The US Department of Justice and attorneys general from 11 Republican-led states filed an antitrust lawsuit against Google on Tuesday, alleging that the company maintains an illegal monopoly on online search and advertising.
The lawsuit follows a 16-month investigation, and repeated promises from President Trump to hold Big Tech to account amid unproven allegations of anti-conservative bias. But reports suggest the department was put under pressure by Attorney General William Barr to file the charges before the presidential election in two weeks’ time.
The idea of regulating Big Tech isn’t itself partisan, however. Earlier this month, House Democrats published a 449-page report looking at all the ways in which Apple, Amazon, Facebook, and Google are monopolistic, and arguing for increased enforcement of antitrust legislation against them. Letitia James, the attorney general of New York, has indicated that seven additional states—including her own—were close to filing their own lawsuit and might join the DOJ’s action later.
The case centers on Google’s tactics and market dominance in search. It currently receives 80% of all search queries in the United States, and the DOJ says it uses the tens of billions of dollars of annual profits from search advertising to unfairly suppress its competition.
Here’s a breakdown of how the DOJ alleges that Google has maintained its illegal monopoly:
Making Google search the default
The suit says Google maintains its advantage through exclusionary agreements worth billions of dollars that make its search engine the default on web browsers, mobile devices, and emerging search technologies like voice assistants and Internet of Things devices. Because most users do not change their default settings, the lawsuit adds, this ends up “making Google the de facto exclusive general search engine.”
The lawsuit specifically singles out Google’s behavior on mobile devices, noting that while its Android operating system is free and open source, in reality it maintains control. Contracts with vendors block forking of Google’s Android software, force the pre-installation of Google apps, and include revenue-sharing agreements that are better for companies that play by Google’s rules.
The lawsuit claims that revenue-sharing agreements with Apple, worth $8 to 12 billion a year and accounting for up to 20% of Apple’s worldwide net income, ensure that Google search remains the default search engine on the Safari browser and iPhones, as well as for Siri and Spotlight, Apple’s system-wide search feature.
The exclusionary contracts cover almost 60% of search queries in the US.
High barriers to entry
Google’s dominance is such that building a competing product is prohibitively expensive. Google is one of just three generalized search companies in the US that use web crawlers—software that constantly looks for and indexes publicly available web pages. The others are Bing and DuckDuckGo. (Yahoo, which has 3% of the market, actually purchases its search results from Bing.)
Creating and maintaining such a search index would require an “upfront investment of billions of dollars,” the lawsuit alleges, and hundreds of million dollars in maintenance costs per year, effectively shutting out smaller competitors from entering the market.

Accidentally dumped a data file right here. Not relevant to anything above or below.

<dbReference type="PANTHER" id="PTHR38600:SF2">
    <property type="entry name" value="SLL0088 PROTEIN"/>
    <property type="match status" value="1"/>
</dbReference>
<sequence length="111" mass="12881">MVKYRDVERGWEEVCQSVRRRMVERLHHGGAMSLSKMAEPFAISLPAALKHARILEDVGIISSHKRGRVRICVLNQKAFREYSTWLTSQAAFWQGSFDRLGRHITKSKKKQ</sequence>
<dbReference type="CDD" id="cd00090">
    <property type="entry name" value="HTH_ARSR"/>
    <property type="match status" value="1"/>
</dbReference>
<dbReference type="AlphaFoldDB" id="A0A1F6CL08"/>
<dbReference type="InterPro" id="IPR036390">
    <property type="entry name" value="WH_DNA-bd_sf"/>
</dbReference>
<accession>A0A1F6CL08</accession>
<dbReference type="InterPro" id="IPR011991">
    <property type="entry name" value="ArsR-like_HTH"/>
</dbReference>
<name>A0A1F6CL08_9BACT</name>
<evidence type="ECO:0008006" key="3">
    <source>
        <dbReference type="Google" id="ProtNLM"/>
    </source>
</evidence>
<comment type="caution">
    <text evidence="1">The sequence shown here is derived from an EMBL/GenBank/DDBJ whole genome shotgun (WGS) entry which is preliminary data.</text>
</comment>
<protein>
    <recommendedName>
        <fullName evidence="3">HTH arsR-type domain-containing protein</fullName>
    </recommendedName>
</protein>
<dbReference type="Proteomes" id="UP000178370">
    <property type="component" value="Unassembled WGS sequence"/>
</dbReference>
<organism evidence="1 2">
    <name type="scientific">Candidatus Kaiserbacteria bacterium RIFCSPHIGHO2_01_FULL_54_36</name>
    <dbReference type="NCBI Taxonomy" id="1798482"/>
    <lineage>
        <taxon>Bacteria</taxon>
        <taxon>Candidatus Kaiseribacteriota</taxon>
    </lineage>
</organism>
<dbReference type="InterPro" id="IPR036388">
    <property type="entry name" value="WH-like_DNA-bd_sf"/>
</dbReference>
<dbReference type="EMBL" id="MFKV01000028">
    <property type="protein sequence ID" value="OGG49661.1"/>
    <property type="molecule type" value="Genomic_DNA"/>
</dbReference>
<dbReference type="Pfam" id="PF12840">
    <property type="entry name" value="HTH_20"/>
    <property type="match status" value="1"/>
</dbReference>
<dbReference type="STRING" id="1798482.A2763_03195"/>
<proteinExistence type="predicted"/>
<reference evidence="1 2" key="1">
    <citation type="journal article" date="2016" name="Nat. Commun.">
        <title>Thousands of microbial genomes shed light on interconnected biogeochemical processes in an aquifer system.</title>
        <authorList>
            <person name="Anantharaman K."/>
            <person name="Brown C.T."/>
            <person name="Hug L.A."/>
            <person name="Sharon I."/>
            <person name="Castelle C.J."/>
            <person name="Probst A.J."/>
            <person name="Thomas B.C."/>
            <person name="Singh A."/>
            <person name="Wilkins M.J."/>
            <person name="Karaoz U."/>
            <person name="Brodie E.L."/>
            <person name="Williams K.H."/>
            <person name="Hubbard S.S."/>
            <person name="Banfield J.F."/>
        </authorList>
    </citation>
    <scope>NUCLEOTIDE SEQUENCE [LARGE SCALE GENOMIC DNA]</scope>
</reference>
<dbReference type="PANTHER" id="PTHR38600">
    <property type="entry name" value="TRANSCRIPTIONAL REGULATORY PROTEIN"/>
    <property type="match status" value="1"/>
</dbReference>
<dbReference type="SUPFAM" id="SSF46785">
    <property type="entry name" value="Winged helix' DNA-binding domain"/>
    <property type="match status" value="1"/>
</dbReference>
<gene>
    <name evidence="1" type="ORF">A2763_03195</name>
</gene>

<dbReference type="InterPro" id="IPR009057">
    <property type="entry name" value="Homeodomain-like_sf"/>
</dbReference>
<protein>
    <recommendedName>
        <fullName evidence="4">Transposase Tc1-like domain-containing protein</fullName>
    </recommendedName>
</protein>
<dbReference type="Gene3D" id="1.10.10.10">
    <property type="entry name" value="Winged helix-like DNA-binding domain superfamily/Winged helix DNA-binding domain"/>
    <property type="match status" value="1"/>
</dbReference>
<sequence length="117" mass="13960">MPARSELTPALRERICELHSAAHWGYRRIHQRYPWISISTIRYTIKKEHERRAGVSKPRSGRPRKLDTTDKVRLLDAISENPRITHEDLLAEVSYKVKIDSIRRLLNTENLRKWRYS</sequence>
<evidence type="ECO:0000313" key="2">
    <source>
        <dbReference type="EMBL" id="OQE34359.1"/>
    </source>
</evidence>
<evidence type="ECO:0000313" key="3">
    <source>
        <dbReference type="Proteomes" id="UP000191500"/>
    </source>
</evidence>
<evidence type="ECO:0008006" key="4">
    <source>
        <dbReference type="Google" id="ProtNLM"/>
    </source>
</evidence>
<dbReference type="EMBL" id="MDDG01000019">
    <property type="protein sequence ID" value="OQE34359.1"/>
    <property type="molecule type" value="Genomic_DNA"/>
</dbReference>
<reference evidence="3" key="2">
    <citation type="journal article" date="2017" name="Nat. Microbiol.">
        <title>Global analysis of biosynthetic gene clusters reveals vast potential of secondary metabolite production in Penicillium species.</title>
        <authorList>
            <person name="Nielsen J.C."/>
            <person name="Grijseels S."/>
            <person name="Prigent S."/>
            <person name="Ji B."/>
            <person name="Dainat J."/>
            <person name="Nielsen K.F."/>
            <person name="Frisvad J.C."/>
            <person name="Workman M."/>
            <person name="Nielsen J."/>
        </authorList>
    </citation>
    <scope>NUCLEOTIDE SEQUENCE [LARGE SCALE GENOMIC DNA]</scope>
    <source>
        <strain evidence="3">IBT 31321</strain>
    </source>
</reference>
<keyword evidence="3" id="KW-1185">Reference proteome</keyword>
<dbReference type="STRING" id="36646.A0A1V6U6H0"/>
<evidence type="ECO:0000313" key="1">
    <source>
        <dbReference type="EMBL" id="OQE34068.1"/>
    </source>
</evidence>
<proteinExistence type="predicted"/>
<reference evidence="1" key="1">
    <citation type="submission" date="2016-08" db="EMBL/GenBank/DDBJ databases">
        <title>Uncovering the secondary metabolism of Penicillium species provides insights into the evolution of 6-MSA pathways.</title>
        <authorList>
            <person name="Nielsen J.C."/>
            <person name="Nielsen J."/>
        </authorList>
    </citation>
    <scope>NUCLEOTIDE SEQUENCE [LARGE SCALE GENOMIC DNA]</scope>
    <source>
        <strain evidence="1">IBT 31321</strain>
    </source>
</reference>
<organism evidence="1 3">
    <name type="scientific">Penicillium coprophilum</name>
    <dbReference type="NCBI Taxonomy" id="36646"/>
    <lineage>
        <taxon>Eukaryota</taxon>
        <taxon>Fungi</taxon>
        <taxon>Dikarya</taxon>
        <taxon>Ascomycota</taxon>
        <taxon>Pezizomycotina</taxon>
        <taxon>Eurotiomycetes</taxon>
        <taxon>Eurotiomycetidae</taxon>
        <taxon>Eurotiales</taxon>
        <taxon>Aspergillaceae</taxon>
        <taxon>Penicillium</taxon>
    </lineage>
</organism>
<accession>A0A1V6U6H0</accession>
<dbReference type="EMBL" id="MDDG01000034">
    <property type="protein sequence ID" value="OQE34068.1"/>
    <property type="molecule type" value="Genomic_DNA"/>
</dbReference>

Google’s alleged monopolization of search also amplifies its ability to maintain a superior product, the lawsuit alleges. It dominates the amount of data collected, and its larger data sets can be used to create more accurate algorithms, which in turn results in better search results targeted to each individual user. According to the DOJ, this cycle reinforces Google’s market dominance, unfairly protecting it from the competition.
A monopoly on advertising
Google has also monopolized online search advertisements, according to the lawsuit. Its monopoly on search gives it access to the largest potential audience for advertisers, making it by far the most attractive option. The lawsuit specifically cites the attractiveness of text and shopping ads, both of which appear higher than organic search results.
The online search advertising industry has ballooned to $50 billion, and of that, advertisers pay roughly $40 billion to Google per year.
What the DOJ is seeking to do
Despite these allegations, the Department of Justice is not explicitly looking to break up Google or impose specific fines. Rather, it is asking for “structural relief as needed to cure any anticompetitive harm.” In a press event, DoJ representatives noted that investigations into other tech companies were ongoing, and that it also had not ruled out further charges against Google.
Several hours after the lawsuit was filed, the company called the lawsuit “deeply flawed” in a statement posted to its blog.
“People use Google because they choose to, not because they’re forced to, or because they can’t find alternatives,” the statement said. “This lawsuit would do nothing to help consumers. To the contrary, it would artificially prop up lower-quality search alternatives, raise phone prices, and make it harder for people to get the search services they want to use.”
This is not the first time Google has faced scrutiny from American regulators, and it probably won’t be the last. In 2012, the Federal Trade Commission investigated the company before ultimately dropping the case without pursuing charges. In Europe, meanwhile, it has been the target of three separate antitrust lawsuits since 2010, resulting in fines of $9 billion.
What next? The DOJ lawsuit itself will likely take years to make its way through the courts. A 1970s lawsuit against IBM took 13 years to complete, while a 1997 lawsuit against Microsoft took five. In neither case were the companies forced to break up.
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